Imagine feeling nervous, stressed and worried most of the time, or so fixated on a particular perceived threat that it paralyzes you with fear. Living in this constant state of stress, it seems reasonable that you would become frustrated, irritable and even angry, right?
For adults and children suffering from an anxiety disorder, this is a very real consequence. In fact, when left unacknowledged and untreated, anxiety can evolve into anger.
What Triggers Anger?
In many cases, anger is the result of witnessing, or being the victim of, a real or perceived injustice. Your mood simply boils over in reaction to a person or event that annoys or agitates you especially if that person appears to be the blame. However, anger is also triggered by underlying emotions. For instance, profound sadness or guilt can lead to anger, as can fear and anxiety. Blocked goals can cause anger especially if the block seems to be unnecessary, unjustified or avoidable. The more unnecessary, for example, the more potential anger.
Here are some other potential correlations between anxiety and anger.
- Fight vs. Flight
Anxiety is based in fear, which is widely known to trigger the body’s fight or flight response. Rather than flee, some people with anxiety feel the desire to fight, which can manifest as anger.
- Lack of Assertiveness
Anger can be the result of feeling pent up emotions that a person is unwilling to express or deal with in a relationship. The fear of the confrontation could lead to avoidance and anxiety.
Anxiety disorders cause a tremendous amount of irritation, which makes adults and youth more prone to angry outbursts. This is particularly true, if the person experiencing the anxiety believes others are contributing to their stress.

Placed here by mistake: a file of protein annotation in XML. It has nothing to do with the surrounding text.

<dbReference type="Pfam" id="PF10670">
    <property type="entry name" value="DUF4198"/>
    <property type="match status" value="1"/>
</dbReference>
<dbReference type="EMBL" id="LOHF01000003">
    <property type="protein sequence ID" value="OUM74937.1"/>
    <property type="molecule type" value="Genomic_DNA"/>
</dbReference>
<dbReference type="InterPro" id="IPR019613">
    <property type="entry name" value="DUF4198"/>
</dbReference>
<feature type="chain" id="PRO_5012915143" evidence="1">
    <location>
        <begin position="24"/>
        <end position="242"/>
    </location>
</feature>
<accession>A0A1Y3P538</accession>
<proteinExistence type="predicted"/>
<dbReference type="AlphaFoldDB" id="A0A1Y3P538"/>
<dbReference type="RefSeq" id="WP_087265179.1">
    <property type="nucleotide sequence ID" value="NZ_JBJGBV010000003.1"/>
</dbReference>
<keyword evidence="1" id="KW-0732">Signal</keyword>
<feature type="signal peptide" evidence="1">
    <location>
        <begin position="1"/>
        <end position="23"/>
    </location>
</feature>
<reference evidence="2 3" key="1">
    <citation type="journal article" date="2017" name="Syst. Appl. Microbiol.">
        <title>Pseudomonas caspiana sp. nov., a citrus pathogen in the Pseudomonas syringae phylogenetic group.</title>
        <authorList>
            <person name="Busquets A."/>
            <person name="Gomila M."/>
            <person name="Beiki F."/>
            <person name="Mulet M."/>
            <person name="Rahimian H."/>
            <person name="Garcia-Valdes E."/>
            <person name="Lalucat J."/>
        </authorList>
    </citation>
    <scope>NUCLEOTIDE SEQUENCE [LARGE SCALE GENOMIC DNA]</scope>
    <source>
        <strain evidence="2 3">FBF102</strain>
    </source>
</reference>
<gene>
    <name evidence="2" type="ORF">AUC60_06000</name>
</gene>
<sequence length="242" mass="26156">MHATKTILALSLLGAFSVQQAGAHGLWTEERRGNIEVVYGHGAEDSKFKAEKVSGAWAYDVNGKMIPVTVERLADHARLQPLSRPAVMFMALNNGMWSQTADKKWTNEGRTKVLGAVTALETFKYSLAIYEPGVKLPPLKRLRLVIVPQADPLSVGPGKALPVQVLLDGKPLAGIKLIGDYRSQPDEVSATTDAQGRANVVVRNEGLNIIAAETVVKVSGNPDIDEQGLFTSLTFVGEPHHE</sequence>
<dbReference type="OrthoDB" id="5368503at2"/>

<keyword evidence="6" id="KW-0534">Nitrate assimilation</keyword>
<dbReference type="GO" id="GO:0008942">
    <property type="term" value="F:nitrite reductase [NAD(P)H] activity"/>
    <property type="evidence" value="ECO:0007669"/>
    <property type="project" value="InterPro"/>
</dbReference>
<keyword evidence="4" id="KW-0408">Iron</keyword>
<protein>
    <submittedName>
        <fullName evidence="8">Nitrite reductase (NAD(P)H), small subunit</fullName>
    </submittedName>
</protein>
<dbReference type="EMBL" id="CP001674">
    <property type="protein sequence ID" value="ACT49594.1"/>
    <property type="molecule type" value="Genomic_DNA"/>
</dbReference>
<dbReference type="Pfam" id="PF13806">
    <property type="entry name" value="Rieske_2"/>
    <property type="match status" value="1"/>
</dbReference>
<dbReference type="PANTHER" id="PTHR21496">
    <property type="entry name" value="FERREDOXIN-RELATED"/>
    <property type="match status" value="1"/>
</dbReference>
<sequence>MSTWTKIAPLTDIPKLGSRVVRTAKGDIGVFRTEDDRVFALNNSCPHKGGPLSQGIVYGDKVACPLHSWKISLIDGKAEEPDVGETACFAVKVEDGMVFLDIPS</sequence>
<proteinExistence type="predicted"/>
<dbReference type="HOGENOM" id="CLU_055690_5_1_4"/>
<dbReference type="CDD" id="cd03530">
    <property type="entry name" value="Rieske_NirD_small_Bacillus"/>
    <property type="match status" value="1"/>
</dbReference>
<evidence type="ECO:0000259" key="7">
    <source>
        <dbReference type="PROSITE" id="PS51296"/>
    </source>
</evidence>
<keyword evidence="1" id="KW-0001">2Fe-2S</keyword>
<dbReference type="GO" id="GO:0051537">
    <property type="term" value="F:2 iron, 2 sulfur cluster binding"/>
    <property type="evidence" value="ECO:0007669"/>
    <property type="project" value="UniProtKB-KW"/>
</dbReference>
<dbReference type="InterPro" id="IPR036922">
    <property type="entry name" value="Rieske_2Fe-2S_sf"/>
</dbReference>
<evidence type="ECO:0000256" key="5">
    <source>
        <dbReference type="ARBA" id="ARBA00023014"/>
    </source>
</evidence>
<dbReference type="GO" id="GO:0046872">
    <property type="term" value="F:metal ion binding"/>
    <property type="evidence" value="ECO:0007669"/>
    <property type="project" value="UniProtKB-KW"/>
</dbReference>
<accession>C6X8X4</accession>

- Loss of Control
Anger is a natural response for many people when they feel they are no longer in control. Since anxiety can essentially take over a person’s life and leave them feeling weak and powerless, anger is a common reaction to this perceived loss of control.
- Anger as the Cause of Anxiety
Conversely, anger can actually be the cause of anxiety. Those with anger issues may experience very deep anxiety as they worry about their ability to control their anger.
Treating Anger and Anxiety
If anxiety is having a negative impact on your relationships, it is important to talk to a healthcare practitioner or mental health professional. There are treatments that can help you manage your anxiety and improve your communication and functioning in your interpersonal relationships.
Medication is also often an essential part of anxiety treatment. While the medications prescribed for anxiety, like selective serotonin reuptake inhibitors or serotonin-norepinephrine reuptake inhibitors, are not curative, they can help decrease your symptoms and help you feel better as you rework your anxious thoughts and behaviors with your therapist.
Medications are often most effective when they are used in conjunction with psychotherapy.
There are a number of different types of therapy that can be useful in the treatment of anxiety disorder, including cognitive behavioral therapy (CBT), dialectical behavior therapy, and exposure therapy. Such therapies can also be helpful for improving communication in relationships.
A therapist who specializes in a type of talk therapy called cognitive-behavioral therapy can help you devise strategies on how to reassure yourself and take thoughtful action on your own, instead of needing your partner for comfort each time you are anxious.5
If you find yourself being overly distant in your relationships, cognitive behavioral therapy, also with other types of therapy, such as psychodynamic psychotherapy, may be helpful. A mental health professional can help a person explore past and present relationships and the emotions surrounding those interpersonal connections.
A therapist will also help you understand how anxiety impacts your relationships. For instance, exploring your emotions more deeply may be a good strategy for someone who tends to be avoidant.